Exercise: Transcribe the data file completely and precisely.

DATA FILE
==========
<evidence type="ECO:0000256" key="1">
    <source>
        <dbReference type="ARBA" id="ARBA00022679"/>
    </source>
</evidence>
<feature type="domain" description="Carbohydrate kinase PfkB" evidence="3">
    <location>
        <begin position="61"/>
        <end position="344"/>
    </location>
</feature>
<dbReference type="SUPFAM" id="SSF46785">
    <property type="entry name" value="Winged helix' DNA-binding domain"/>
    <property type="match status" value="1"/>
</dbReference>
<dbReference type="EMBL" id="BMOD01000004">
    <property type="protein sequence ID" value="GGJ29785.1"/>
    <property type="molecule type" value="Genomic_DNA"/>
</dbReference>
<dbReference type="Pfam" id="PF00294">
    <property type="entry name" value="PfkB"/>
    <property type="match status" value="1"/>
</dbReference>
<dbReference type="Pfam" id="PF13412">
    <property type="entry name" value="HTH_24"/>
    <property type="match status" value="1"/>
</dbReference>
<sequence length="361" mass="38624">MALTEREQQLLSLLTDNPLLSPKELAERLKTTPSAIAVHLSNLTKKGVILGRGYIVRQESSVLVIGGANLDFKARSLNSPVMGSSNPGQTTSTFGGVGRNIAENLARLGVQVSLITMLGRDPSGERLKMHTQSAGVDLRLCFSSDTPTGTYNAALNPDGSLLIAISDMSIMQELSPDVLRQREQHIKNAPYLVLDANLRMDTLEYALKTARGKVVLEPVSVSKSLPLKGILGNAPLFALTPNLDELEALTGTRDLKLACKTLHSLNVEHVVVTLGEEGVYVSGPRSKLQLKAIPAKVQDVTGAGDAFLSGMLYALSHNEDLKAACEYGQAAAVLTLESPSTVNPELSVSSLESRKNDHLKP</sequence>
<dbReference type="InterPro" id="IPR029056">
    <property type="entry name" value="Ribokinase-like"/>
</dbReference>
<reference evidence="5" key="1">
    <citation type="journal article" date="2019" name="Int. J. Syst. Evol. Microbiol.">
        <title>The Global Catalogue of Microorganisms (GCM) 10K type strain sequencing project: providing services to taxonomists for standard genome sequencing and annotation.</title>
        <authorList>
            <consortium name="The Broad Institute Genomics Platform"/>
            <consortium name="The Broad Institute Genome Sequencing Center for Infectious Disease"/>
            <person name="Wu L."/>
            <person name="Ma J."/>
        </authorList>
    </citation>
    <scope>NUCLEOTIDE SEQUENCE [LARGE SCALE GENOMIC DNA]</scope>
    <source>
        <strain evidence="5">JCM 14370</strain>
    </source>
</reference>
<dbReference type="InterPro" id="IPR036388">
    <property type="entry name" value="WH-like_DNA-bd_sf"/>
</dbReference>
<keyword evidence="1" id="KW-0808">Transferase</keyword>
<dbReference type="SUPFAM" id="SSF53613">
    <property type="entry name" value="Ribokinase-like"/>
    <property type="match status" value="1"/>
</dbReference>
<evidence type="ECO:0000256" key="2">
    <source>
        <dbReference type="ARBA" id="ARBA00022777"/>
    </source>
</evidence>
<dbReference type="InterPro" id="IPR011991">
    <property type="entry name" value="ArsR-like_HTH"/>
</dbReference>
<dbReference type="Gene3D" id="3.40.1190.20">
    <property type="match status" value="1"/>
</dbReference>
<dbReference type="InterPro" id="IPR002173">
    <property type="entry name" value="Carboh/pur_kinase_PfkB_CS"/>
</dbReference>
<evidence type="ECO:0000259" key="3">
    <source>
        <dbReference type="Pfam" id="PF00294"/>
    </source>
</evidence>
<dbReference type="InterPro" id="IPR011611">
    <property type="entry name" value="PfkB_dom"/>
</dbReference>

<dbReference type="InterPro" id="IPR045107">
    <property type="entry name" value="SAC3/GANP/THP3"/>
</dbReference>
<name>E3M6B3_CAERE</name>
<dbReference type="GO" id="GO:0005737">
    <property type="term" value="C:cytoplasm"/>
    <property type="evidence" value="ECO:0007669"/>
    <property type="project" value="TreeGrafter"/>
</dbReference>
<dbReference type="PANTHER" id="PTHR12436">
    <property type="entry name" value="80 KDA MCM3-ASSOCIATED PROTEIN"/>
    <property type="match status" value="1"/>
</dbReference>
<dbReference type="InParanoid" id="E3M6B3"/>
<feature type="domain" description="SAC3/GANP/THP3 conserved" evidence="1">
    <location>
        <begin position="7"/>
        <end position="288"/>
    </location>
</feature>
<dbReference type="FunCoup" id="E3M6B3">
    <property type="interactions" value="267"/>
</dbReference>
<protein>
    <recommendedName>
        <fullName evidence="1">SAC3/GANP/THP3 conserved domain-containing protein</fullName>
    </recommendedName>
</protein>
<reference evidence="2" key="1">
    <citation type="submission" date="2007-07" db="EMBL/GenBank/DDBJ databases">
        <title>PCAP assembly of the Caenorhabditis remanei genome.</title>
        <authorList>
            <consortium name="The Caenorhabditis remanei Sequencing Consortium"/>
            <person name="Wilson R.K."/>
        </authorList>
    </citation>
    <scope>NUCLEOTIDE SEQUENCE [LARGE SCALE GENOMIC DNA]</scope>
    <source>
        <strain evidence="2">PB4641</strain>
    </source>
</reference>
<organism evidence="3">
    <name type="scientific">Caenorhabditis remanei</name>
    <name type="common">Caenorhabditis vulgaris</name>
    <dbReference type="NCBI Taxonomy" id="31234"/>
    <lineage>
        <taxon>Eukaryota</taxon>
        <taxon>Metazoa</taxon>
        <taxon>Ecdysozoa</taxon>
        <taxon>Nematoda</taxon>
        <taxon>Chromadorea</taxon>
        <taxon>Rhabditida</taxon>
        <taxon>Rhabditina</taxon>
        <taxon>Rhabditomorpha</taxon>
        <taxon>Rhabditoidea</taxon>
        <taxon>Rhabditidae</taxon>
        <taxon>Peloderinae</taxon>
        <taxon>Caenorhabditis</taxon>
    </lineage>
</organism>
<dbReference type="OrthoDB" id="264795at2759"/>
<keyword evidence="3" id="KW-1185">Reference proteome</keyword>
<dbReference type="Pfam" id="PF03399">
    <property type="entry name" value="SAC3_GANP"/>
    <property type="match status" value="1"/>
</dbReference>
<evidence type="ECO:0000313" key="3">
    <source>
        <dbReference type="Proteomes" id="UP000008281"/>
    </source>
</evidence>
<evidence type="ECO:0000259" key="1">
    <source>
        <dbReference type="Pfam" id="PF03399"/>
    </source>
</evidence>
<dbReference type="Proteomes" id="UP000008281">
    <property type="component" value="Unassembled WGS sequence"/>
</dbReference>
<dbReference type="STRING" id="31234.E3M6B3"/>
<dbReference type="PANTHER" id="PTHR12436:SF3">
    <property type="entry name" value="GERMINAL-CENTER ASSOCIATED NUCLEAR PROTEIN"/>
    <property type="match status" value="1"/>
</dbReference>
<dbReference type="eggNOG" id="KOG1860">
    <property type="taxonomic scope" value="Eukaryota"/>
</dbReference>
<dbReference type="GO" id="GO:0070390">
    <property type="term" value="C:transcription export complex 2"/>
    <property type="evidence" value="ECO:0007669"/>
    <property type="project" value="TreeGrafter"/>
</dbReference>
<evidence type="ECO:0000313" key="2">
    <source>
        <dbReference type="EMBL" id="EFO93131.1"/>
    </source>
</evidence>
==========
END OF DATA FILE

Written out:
<evidence type="ECO:0000256" key="1">
    <source>
        <dbReference type="ARBA" id="ARBA00022679"/>
    </source>
</evidence>
<feature type="domain" description="Carbohydrate kinase PfkB" evidence="3">
    <location>
        <begin position="61"/>
        <end position="344"/>
    </location>
</feature>
<dbReference type="SUPFAM" id="SSF46785">
    <property type="entry name" value="Winged helix' DNA-binding domain"/>
    <property type="match status" value="1"/>
</dbReference>
<dbReference type="EMBL" id="BMOD01000004">
    <property type="protein sequence ID" value="GGJ29785.1"/>
    <property type="molecule type" value="Genomic_DNA"/>
</dbReference>
<dbReference type="Pfam" id="PF00294">
    <property type="entry name" value="PfkB"/>
    <property type="match status" value="1"/>
</dbReference>
<dbReference type="Pfam" id="PF13412">
    <property type="entry name" value="HTH_24"/>
    <property type="match status" value="1"/>
</dbReference>
<sequence length="361" mass="38624">MALTEREQQLLSLLTDNPLLSPKELAERLKTTPSAIAVHLSNLTKKGVILGRGYIVRQESSVLVIGGANLDFKARSLNSPVMGSSNPGQTTSTFGGVGRNIAENLARLGVQVSLITMLGRDPSGERLKMHTQSAGVDLRLCFSSDTPTGTYNAALNPDGSLLIAISDMSIMQELSPDVLRQREQHIKNAPYLVLDANLRMDTLEYALKTARGKVVLEPVSVSKSLPLKGILGNAPLFALTPNLDELEALTGTRDLKLACKTLHSLNVEHVVVTLGEEGVYVSGPRSKLQLKAIPAKVQDVTGAGDAFLSGMLYALSHNEDLKAACEYGQAAAVLTLESPSTVNPELSVSSLESRKNDHLKP</sequence>
<dbReference type="InterPro" id="IPR029056">
    <property type="entry name" value="Ribokinase-like"/>
</dbReference>
<reference evidence="5" key="1">
    <citation type="journal article" date="2019" name="Int. J. Syst. Evol. Microbiol.">
        <title>The Global Catalogue of Microorganisms (GCM) 10K type strain sequencing project: providing services to taxonomists for standard genome sequencing and annotation.</title>
        <authorList>
            <consortium name="The Broad Institute Genomics Platform"/>
            <consortium name="The Broad Institute Genome Sequencing Center for Infectious Disease"/>
            <person name="Wu L."/>
            <person name="Ma J."/>
        </authorList>
    </citation>
    <scope>NUCLEOTIDE SEQUENCE [LARGE SCALE GENOMIC DNA]</scope>
    <source>
        <strain evidence="5">JCM 14370</strain>
    </source>
</reference>
<dbReference type="InterPro" id="IPR036388">
    <property type="entry name" value="WH-like_DNA-bd_sf"/>
</dbReference>
<keyword evidence="1" id="KW-0808">Transferase</keyword>
<dbReference type="SUPFAM" id="SSF53613">
    <property type="entry name" value="Ribokinase-like"/>
    <property type="match status" value="1"/>
</dbReference>
<evidence type="ECO:0000256" key="2">
    <source>
        <dbReference type="ARBA" id="ARBA00022777"/>
    </source>
</evidence>
<dbReference type="InterPro" id="IPR011991">
    <property type="entry name" value="ArsR-like_HTH"/>
</dbReference>
<dbReference type="Gene3D" id="3.40.1190.20">
    <property type="match status" value="1"/>
</dbReference>
<dbReference type="InterPro" id="IPR002173">
    <property type="entry name" value="Carboh/pur_kinase_PfkB_CS"/>
</dbReference>
<evidence type="ECO:0000259" key="3">
    <source>
        <dbReference type="Pfam" id="PF00294"/>
    </source>
</evidence>
<dbReference type="InterPro" id="IPR011611">
    <property type="entry name" value="PfkB_dom"/>
</dbReference>

<dbReference type="InterPro" id="IPR045107">
    <property type="entry name" value="SAC3/GANP/THP3"/>
</dbReference>
<name>E3M6B3_CAERE</name>
<dbReference type="GO" id="GO:0005737">
    <property type="term" value="C:cytoplasm"/>
    <property type="evidence" value="ECO:0007669"/>
    <property type="project" value="TreeGrafter"/>
</dbReference>
<dbReference type="PANTHER" id="PTHR12436">
    <property type="entry name" value="80 KDA MCM3-ASSOCIATED PROTEIN"/>
    <property type="match status" value="1"/>
</dbReference>
<dbReference type="InParanoid" id="E3M6B3"/>
<feature type="domain" description="SAC3/GANP/THP3 conserved" evidence="1">
    <location>
        <begin position="7"/>
        <end position="288"/>
    </location>
</feature>
<dbReference type="FunCoup" id="E3M6B3">
    <property type="interactions" value="267"/>
</dbReference>
<protein>
    <recommendedName>
        <fullName evidence="1">SAC3/GANP/THP3 conserved domain-containing protein</fullName>
    </recommendedName>
</protein>
<reference evidence="2" key="1">
    <citation type="submission" date="2007-07" db="EMBL/GenBank/DDBJ databases">
        <title>PCAP assembly of the Caenorhabditis remanei genome.</title>
        <authorList>
            <consortium name="The Caenorhabditis remanei Sequencing Consortium"/>
            <person name="Wilson R.K."/>
        </authorList>
    </citation>
    <scope>NUCLEOTIDE SEQUENCE [LARGE SCALE GENOMIC DNA]</scope>
    <source>
        <strain evidence="2">PB4641</strain>
    </source>
</reference>
<organism evidence="3">
    <name type="scientific">Caenorhabditis remanei</name>
    <name type="common">Caenorhabditis vulgaris</name>
    <dbReference type="NCBI Taxonomy" id="31234"/>
    <lineage>
        <taxon>Eukaryota</taxon>
        <taxon>Metazoa</taxon>
        <taxon>Ecdysozoa</taxon>
        <taxon>Nematoda</taxon>
        <taxon>Chromadorea</taxon>
        <taxon>Rhabditida</taxon>
        <taxon>Rhabditina</taxon>
        <taxon>Rhabditomorpha</taxon>
        <taxon>Rhabditoidea</taxon>
        <taxon>Rhabditidae</taxon>
        <taxon>Peloderinae</taxon>
        <taxon>Caenorhabditis</taxon>
    </lineage>
</organism>
<dbReference type="OrthoDB" id="264795at2759"/>
<keyword evidence="3" id="KW-1185">Reference proteome</keyword>
<dbReference type="Pfam" id="PF03399">
    <property type="entry name" value="SAC3_GANP"/>
    <property type="match status" value="1"/>
</dbReference>
<evidence type="ECO:0000313" key="3">
    <source>
        <dbReference type="Proteomes" id="UP000008281"/>
    </source>
</evidence>
<evidence type="ECO:0000259" key="1">
    <source>
        <dbReference type="Pfam" id="PF03399"/>
    </source>
</evidence>
<dbReference type="Proteomes" id="UP000008281">
    <property type="component" value="Unassembled WGS sequence"/>
</dbReference>
<dbReference type="STRING" id="31234.E3M6B3"/>
<dbReference type="PANTHER" id="PTHR12436:SF3">
    <property type="entry name" value="GERMINAL-CENTER ASSOCIATED NUCLEAR PROTEIN"/>
    <property type="match status" value="1"/>
</dbReference>
<dbReference type="eggNOG" id="KOG1860">
    <property type="taxonomic scope" value="Eukaryota"/>
</dbReference>
<dbReference type="GO" id="GO:0070390">
    <property type="term" value="C:transcription export complex 2"/>
    <property type="evidence" value="ECO:0007669"/>
    <property type="project" value="TreeGrafter"/>
</dbReference>
<evidence type="ECO:0000313" key="2">
    <source>
        <dbReference type="EMBL" id="EFO93131.1"/>
    </source>
</evidence>